New releases fill the gamut

Various Artists

The Sun Records Collection

Rhino Records

Rhino Records has just issued one of the most comprehensive collections of early rock ─ the 3 CD box set The Sun Records Collection.

The 76-song summary of Sam Phillips' Sun Studios illustrious history provides a wonderful overview of the label's seminal blues, rhythm & blues, hillbilly and rockabilly output. While such artists as Elvis, Jerry Lee Lewis and Carl Perkins are well, perhaps the collection's strongest feature is its caring representation of the artists on Sun who contributed greatly to the birth of rock 'n roll.

Disc one covers most of the influential blues and R&B that Sam Phillips recorded at the advent of his studio. From the frenetic one-man band fire of Joe Hill Louis, to the humble beginnings of such blues legends as B.B. King, Howlin' Wolf and James Cotton, the listener not only hears but feels the creation of rock evolving from track to track.

The box set was released to coincide with the 40th anniversary of Elvis' first single, "That's All Right," and the box set includes many classic hits of the Sun period, including Elvis Presley's "Mystery Train," Johnny Cash's "I Walk the Line," Carl Perkin's "Blue Suede Shoes," Jerry Lee's "Great Balls of Fire," and Roy Orbison's "Devil Doll." Disc two and three aptly display that not only was rock 'n' roll birthed in Sun Studio with Jackie Breston's "Rocket '88," but that Sun remained influential deep into the 60s.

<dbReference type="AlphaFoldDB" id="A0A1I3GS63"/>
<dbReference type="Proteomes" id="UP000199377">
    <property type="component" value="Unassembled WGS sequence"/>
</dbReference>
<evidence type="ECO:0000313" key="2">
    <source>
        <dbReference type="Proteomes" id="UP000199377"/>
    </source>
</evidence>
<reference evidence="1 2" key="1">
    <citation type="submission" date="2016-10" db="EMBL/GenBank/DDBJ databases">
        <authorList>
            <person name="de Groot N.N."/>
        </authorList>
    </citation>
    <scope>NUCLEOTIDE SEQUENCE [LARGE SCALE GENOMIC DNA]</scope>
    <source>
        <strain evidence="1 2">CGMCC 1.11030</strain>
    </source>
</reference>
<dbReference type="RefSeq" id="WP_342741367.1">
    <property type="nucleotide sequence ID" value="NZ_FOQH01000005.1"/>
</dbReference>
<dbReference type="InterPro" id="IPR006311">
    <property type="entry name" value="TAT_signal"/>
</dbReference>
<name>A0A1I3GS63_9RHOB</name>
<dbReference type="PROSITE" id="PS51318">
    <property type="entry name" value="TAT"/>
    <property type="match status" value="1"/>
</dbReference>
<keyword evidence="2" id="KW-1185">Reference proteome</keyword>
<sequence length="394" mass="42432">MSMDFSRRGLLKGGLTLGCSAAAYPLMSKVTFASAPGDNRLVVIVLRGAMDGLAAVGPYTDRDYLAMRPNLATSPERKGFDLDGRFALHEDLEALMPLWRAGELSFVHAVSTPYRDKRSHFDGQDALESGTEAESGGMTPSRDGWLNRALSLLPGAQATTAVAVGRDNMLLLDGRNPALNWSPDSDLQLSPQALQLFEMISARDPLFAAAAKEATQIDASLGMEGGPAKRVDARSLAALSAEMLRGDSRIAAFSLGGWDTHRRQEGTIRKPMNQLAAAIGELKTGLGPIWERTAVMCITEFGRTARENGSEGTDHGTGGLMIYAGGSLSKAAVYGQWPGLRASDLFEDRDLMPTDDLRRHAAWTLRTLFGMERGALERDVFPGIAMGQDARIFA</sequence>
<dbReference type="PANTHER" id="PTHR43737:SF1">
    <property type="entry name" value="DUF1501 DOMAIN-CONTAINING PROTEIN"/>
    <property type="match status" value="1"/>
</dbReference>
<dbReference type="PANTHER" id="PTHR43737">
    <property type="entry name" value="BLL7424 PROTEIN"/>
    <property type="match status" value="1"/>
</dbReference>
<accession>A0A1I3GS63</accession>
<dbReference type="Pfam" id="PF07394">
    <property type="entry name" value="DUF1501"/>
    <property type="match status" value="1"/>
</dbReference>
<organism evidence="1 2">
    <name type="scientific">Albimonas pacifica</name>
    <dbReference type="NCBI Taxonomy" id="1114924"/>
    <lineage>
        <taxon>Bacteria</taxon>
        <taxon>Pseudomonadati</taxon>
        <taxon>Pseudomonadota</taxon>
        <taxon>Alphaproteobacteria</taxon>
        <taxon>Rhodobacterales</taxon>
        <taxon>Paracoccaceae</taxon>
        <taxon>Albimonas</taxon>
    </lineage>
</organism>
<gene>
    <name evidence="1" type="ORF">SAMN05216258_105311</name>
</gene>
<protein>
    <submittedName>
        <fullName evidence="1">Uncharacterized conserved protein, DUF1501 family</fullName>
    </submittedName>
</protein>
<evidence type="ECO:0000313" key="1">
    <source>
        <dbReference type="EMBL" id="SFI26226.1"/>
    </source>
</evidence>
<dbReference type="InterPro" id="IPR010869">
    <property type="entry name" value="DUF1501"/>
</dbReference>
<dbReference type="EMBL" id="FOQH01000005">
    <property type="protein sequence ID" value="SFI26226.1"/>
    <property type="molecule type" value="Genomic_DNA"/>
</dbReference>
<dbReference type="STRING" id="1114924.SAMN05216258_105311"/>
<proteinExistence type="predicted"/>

The box set features exceptionally remastered CDs (including more than a handful of rarities), superior liner notes by rock historian Jimme Guterman, detailing the rise and eventual fall of Sun, and a motherload of quote and interview material from Sun Studio founder and producer Sam Phillips. All in all, The Sun Records Collection is a necessary addition to any record collection. ─ Noah Lopez

Palace Brothers

Palace Brothers

Drag City Records

The impossible has occurred. The Palace Brothers have created a more intimate sound for their new self-titled release.

1993s brilliant There is No One What Will Take Care of You was a calm and country folk approach to the indy-rock form, attaching well-written lyrics to bare accompaniments of guitar, banjo, and very loose percussion. However, by the sound of two early '94 singles, things were changing for the Brothers.

Not only did the band drop the "Brothers" from their moniker, evolving from plain old Palace to the awkward Palace Songs, but their sound took on a few new wrinkles as well. "Horses" sounded like an actual band was playing together, demonstrating more of a dirty rock feel than previous efforts.

With the new album, however, all that is history. The "Brothers" are back, but gone are the instruments. Palace Brothers, with some exceptions, is nothing more than minimal acoustic guitar and Will Oldham's plaintive singing.

Thankfully, the songs are still up to par with past Palace Brothers efforts. Oldham's songs are those of a dysfunctional Carter Family, and feel like the heart wrenchings of some backwoods Tennessee family. The Palace Brothers shift easily from the religious warbling of "Pushkin," to the romantic balladeering of "I Send My Love To You" and the sheer weirdness of "I Am a Cinematographer."

Palace Brothers is one of the finest albums of the year, from an eternally interesting band. ─ Noah Lopez



Warner Brothers